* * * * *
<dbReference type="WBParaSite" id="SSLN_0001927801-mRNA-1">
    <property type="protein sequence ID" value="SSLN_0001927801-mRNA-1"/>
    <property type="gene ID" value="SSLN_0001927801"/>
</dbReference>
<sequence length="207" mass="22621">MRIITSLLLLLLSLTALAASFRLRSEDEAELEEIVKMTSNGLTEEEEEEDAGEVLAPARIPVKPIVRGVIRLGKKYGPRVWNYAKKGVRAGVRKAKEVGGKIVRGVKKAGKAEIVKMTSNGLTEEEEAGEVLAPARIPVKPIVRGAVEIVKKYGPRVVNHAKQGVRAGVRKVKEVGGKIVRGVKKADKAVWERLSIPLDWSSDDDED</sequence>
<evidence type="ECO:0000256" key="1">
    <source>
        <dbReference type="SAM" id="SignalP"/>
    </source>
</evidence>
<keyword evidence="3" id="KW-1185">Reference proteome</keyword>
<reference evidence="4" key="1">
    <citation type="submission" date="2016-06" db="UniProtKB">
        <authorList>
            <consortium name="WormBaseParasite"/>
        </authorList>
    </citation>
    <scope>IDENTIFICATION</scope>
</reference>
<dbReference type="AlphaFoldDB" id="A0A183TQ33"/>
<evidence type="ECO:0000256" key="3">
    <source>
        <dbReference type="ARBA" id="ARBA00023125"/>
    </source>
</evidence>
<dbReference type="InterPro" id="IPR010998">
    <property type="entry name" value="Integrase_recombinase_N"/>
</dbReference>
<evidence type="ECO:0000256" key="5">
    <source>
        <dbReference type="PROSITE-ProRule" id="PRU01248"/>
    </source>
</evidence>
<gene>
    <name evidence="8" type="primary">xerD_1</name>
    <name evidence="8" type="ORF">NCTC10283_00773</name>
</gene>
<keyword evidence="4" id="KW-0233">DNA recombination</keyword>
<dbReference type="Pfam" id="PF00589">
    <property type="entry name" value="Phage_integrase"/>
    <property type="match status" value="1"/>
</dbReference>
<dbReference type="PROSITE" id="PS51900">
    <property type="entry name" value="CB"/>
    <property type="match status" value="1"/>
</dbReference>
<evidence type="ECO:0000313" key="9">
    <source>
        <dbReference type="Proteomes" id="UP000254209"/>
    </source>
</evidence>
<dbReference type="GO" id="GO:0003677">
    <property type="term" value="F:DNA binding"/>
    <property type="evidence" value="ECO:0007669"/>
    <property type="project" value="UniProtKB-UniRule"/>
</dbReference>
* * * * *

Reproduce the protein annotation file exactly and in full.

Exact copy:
<dbReference type="WBParaSite" id="SSLN_0001927801-mRNA-1">
    <property type="protein sequence ID" value="SSLN_0001927801-mRNA-1"/>
    <property type="gene ID" value="SSLN_0001927801"/>
</dbReference>
<sequence length="207" mass="22621">MRIITSLLLLLLSLTALAASFRLRSEDEAELEEIVKMTSNGLTEEEEEEDAGEVLAPARIPVKPIVRGVIRLGKKYGPRVWNYAKKGVRAGVRKAKEVGGKIVRGVKKAGKAEIVKMTSNGLTEEEEAGEVLAPARIPVKPIVRGAVEIVKKYGPRVVNHAKQGVRAGVRKVKEVGGKIVRGVKKADKAVWERLSIPLDWSSDDDED</sequence>
<evidence type="ECO:0000256" key="1">
    <source>
        <dbReference type="SAM" id="SignalP"/>
    </source>
</evidence>
<keyword evidence="3" id="KW-1185">Reference proteome</keyword>
<reference evidence="4" key="1">
    <citation type="submission" date="2016-06" db="UniProtKB">
        <authorList>
            <consortium name="WormBaseParasite"/>
        </authorList>
    </citation>
    <scope>IDENTIFICATION</scope>
</reference>
<dbReference type="AlphaFoldDB" id="A0A183TQ33"/>
<evidence type="ECO:0000256" key="3">
    <source>
        <dbReference type="ARBA" id="ARBA00023125"/>
    </source>
</evidence>
<dbReference type="InterPro" id="IPR010998">
    <property type="entry name" value="Integrase_recombinase_N"/>
</dbReference>
<evidence type="ECO:0000256" key="5">
    <source>
        <dbReference type="PROSITE-ProRule" id="PRU01248"/>
    </source>
</evidence>
<gene>
    <name evidence="8" type="primary">xerD_1</name>
    <name evidence="8" type="ORF">NCTC10283_00773</name>
</gene>
<keyword evidence="4" id="KW-0233">DNA recombination</keyword>
<dbReference type="Pfam" id="PF00589">
    <property type="entry name" value="Phage_integrase"/>
    <property type="match status" value="1"/>
</dbReference>
<dbReference type="PROSITE" id="PS51900">
    <property type="entry name" value="CB"/>
    <property type="match status" value="1"/>
</dbReference>
<evidence type="ECO:0000313" key="9">
    <source>
        <dbReference type="Proteomes" id="UP000254209"/>
    </source>
</evidence>
<dbReference type="GO" id="GO:0003677">
    <property type="term" value="F:DNA binding"/>
    <property type="evidence" value="ECO:0007669"/>
    <property type="project" value="UniProtKB-UniRule"/>
</dbReference>